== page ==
Big Costs, Empty Seats

Cincinnati City Councilwoman Leslie Ghiz has an idea: Let's elect our council members. Seems like a great idea, huh? Straight out of the Democracy 101 textbook. Problem is, most city council members are already elected and the alternative to the current

Feb 25, 2009 at 2:06 pm

Cincinnati City Councilwoman Leslie Ghiz has an idea: Let’s elect our council members.

Seems like a great idea, huh? Straight out of the Democracy 101 textbook. No brainer, a let’s-get-going-and-get-this-done type of proposal.

Problem is, most city council members are already elected and the alternative to the current system has two shocking options: big costs and empty seats.

What got Ghiz bent out of shape was the recent resignation of Councilman John Cranley and the subsequent appointment of ubiquitous Democratic candidate Greg Harris to take his place. On the surface, Harris — a calm, intelligent, thoughtful man whom many Democrats, Republicans and Charterites seem to like — would be an excellent choice for a council seat. Bonus for his taking Cranley’s seat: Trade one Westsider for another.

I don’t believe Harris’ appointment is anything personal for Ghiz, but it sure has put Harris on the defensive. Needlessly, I might add. Way to welcome your new colleague!

Let’s take a look at Ghiz’s plan, news of which Kevin Osborne broke in last week’s CityBeat (“Power to the People”). I’m sure it makes perfect sense. We’ll even use Harris’ case as an example — I’m sure he’s starting to get used to the regular city council beatings, so one more won’t be a bother.

Cranley, himself an appointment to council to replace Todd Portune in 2000, decided it was time to resign from council. Four consecutive terms is what the city charter allows, and Cranley had been elected four times.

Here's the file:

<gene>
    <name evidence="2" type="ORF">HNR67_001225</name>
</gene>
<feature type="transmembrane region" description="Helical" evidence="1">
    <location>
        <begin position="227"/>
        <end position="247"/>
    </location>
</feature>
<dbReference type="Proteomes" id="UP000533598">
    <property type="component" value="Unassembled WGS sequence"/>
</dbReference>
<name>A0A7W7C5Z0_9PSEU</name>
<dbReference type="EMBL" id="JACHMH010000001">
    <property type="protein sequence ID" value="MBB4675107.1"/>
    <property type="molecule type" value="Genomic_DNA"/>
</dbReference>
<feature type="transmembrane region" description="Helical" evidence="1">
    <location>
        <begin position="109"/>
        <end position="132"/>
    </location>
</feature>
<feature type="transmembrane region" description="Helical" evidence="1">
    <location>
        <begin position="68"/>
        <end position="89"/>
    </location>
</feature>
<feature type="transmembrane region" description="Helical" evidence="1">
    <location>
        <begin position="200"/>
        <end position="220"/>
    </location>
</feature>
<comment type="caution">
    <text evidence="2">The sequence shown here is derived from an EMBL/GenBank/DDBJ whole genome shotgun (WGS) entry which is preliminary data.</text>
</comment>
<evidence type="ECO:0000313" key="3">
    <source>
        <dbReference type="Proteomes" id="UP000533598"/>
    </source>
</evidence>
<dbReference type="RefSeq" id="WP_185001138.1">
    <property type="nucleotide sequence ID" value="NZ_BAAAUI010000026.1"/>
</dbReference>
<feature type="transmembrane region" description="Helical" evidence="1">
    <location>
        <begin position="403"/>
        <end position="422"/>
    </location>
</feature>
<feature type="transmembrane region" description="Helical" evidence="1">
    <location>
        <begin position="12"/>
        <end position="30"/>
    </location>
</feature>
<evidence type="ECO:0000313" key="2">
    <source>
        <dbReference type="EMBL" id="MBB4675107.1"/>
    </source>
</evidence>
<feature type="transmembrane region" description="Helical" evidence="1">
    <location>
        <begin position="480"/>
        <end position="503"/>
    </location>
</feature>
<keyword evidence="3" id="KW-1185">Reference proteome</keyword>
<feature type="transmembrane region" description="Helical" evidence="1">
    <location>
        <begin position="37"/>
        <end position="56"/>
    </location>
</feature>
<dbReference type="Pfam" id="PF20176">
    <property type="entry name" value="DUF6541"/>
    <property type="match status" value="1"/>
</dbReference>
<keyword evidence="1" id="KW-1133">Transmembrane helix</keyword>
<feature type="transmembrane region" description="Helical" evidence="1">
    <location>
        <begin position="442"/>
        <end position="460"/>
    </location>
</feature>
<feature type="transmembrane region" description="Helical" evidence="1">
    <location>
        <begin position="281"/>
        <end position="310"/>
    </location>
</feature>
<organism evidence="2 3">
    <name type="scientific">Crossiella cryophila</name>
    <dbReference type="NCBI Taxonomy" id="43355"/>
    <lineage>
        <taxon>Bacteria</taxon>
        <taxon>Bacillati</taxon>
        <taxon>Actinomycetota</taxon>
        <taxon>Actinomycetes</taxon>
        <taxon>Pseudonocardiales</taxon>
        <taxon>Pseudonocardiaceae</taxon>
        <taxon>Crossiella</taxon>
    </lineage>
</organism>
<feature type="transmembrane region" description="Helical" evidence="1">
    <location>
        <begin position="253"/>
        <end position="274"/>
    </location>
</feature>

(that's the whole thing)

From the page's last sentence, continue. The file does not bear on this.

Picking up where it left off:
No matter, says the charter, that eight years is probably not long enough for most council members who are really good at their jobs — but that’s a topic for another day.

Cranley left, and as council rules say, a designate or group of designees chose his successor. For example, Councilman Chris Bortz just changed his designate from fellow Charterite Roxanne Qualls to Democrat Jeff Berding, but that’s also a topic for another day.

The other council Democrats met and chose Harris, who ran for council in 2007 and lost, to take Cranley’s seat. Those Dems could have appointed fellow native Cincinnatian Charles Manson, I suppose, but his attendance at meetings might have been difficult to secure. Judges and wardens can be so strict sometimes.

Harris will have to run this fall to keep his seat. And, yeah, he can say “Councilman Harris” on his campaign material and he’ll get (and has already gotten) media attention for issues he brings forward in the months before Election Day. But he still has to win.

Ghiz says her plan is to “have elections.”

“The current system of replacing members of council is straight out of Boss Cox’s play book,” Ghiz said, referring to fellow Republican Cox, who ran the powerful city political machine almost up to his death in 1916. His dictatorship floundered for his less-skilled cronies in the years after his death but birthed the Charter Committee in 1924, which lives on to this day.

In Ghiz’s proposal, depending on the time of the council vacancy, the seat would either sit empty or there would be an “even year” election for Council. That costs money.

According to the Hamilton County Board of Elections, an election costs $1,600 per precinct, with the fee charged to the localities that have elections or issues on a particular ballot. Depending on what’s on the ballot, that fee is divided and proportioned.

Cincinnati has 332 precincts. That means it will cost the city more than $530,000 for an election, lessened only by other localities or the school board with issues on the same ballot. Estimates start at a quarter of the total cost and most likely go up.

The September mayoral primary — which happens when more than two candidates file for the post — will cost the city the full half-million dollars. At a time when budgets are tight, this has to be one of the worst ideas I’ve ever heard.

Another option under Ghiz’s plan is to leave the council seat open until the next election, which means citizens would have at least one fewer person representing their interests. Or, perhaps worse, someone who wishes they weren’t on council anymore.

Ghiz might have shown her true colors at a Feb. 24 council committee meeting when she responded to Vice Mayor David Crowley’s inquiry into why she was pushing for the change. Because the appointment of Councilman Chris Monzel “didn't go the way it was meant to,” she said, and he was appointed instead of her.

Ah-ha. That’s the seat Ghiz originally wanted. Politics as usual.

CONTACT JOE WESSELS: [email protected]